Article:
Time to fix the AUMF

The AUMF grants the president extraordinary power. The last president used it to justify torture and illegal warrantless surveillance of Americans. This one uses it to justify lethal drone strikes all over the world, including at least one aimed at a U.S. citizen. The Supreme Court said in 2004 that the law authorized the President to detain an American citizen as an enemy combatant without any criminal charges. Last month, Pentagon lawyers said the AUMF might allow the U.S. to enter Syria, on the grounds that the extremist al-Nusra Front there is an “associated force” of al-Qaeda. That was too much for even Sen. John McCain (R-Ariz.), who said the authority “is no longer applicable to the conditions that prevailed” when Congress passed the AUMF in 2001. Sen. Angus King (I-Maine) added that the argument had “essentially rewritten the Constitution,” because it is Congress, not the president, that declares war.

McCain and King are right. The AUMF was meant as a declaration of war against core al-Qaeda and the Taliban – the groups actually responsible for 9/11. These groups, while they still exist, no longer pose a major threat to our homeland. The terror threat we face is diffuse and disorganized: our enemies can carry out local attacks on our interests abroad (such as at our consulate in Benghazi), and as always, we will face “lone wolf” domestic terrorists inside the United States, from the Boston Marathon bombers to extremists who murder abortion doctors. 

But we don’t need to deal with these threats using total war powers: over 500 terrorists have been convicted in regular, civilian federal courts since 9/11 (military commissions have convicted seven).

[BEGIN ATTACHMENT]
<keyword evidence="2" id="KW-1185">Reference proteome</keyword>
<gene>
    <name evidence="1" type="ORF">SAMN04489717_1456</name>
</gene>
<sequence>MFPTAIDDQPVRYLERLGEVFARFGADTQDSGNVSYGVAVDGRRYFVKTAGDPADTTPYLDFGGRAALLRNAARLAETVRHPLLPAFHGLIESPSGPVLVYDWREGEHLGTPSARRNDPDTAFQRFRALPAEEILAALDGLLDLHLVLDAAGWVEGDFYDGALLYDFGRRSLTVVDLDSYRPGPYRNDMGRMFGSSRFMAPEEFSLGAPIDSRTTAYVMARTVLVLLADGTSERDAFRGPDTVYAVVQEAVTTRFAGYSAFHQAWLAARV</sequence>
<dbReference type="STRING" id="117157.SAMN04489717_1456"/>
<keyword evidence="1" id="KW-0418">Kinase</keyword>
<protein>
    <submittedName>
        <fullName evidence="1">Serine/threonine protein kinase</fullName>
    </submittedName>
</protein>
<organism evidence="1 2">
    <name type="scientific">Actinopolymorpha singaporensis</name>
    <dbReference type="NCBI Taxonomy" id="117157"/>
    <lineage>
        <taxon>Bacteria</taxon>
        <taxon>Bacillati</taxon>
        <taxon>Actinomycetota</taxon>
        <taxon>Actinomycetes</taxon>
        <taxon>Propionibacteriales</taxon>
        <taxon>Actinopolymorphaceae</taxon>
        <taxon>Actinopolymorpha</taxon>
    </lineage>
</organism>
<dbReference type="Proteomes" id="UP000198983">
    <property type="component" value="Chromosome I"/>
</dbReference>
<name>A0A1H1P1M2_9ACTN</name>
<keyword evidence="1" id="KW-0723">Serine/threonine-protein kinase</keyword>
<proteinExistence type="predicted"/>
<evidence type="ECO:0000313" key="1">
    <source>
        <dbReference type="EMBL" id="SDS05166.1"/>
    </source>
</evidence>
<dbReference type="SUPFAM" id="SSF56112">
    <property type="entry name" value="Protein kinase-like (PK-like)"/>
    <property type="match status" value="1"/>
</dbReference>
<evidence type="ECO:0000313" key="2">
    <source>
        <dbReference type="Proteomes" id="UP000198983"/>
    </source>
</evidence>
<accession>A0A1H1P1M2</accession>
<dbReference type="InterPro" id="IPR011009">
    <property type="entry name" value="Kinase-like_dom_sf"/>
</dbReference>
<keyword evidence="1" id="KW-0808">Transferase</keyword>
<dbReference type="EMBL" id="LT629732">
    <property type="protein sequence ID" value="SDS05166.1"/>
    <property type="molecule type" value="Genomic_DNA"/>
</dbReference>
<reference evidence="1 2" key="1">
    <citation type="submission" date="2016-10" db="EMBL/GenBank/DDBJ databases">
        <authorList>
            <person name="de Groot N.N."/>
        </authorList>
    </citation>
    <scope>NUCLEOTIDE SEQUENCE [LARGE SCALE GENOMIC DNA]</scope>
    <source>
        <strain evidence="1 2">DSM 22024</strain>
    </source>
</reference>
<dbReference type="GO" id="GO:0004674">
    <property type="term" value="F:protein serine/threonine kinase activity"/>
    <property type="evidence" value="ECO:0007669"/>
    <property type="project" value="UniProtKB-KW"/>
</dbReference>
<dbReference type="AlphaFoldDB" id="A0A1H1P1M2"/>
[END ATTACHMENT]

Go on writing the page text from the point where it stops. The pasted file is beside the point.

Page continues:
As Congress considers the annual authorization bill for the Department of Defense, it should revisit the AUMF. Rep. Adam Schiff (D-Calif.) has introduced legislation that would sunset the AUMF at the end of 2014, to coincide with the drawdown from Afghanistan. Rep. John Conyers (D-Mich.) has authored an amendment that would require the executive branch to report to Congress explicitly what groups it thinks are “associated forces” that can be targeted under the AUMF.

This step would be critical, because if we are going to be using military force against terrorists all over the world, everyone can agree we should at least not do it in secret. Additionally, it would also warn innocent civilians against associating with these groups. There must not only be greater transparency about the administration’s drone policy, but more clarity regarding the legal justification and basis for targeted killing.

Basic principles of democracy require, at the very least, that the American people know who we’re at war with. Indeed, Yemeni activist Farea al-Muslimi testified this year at a Senate hearing that the expansive interpretation of the AUMF, particularly regarding the use of drones, empowers extremist groups to use U.S. policy as a recruiting tool.  At this point the AUMF may be doing more harm than good.

War gives a president vast and frightening authority, the kind of power the framers were afraid of when they gave us a Constitution based on separation of powers. Congress, doubtless afraid of being called unpatriotic and soft on defense, has not passed legislation designed to seriously limit or oversee the exercise of executive authority in national security in thirty-five years.

During the president’s counterterrorism speech at the National Defense University last month, he reminded us of James Madison’s warning that “No nation could preserve its freedom in the midst of continual warfare.”  President Obama is right that he doesn’t need these powers anymore, and Congress shouldn’t let him keep them.

Taeb is Government Relations manager at the Arab American Institute, and Levey is Arab American Institute Legal Fellow on the AUMF.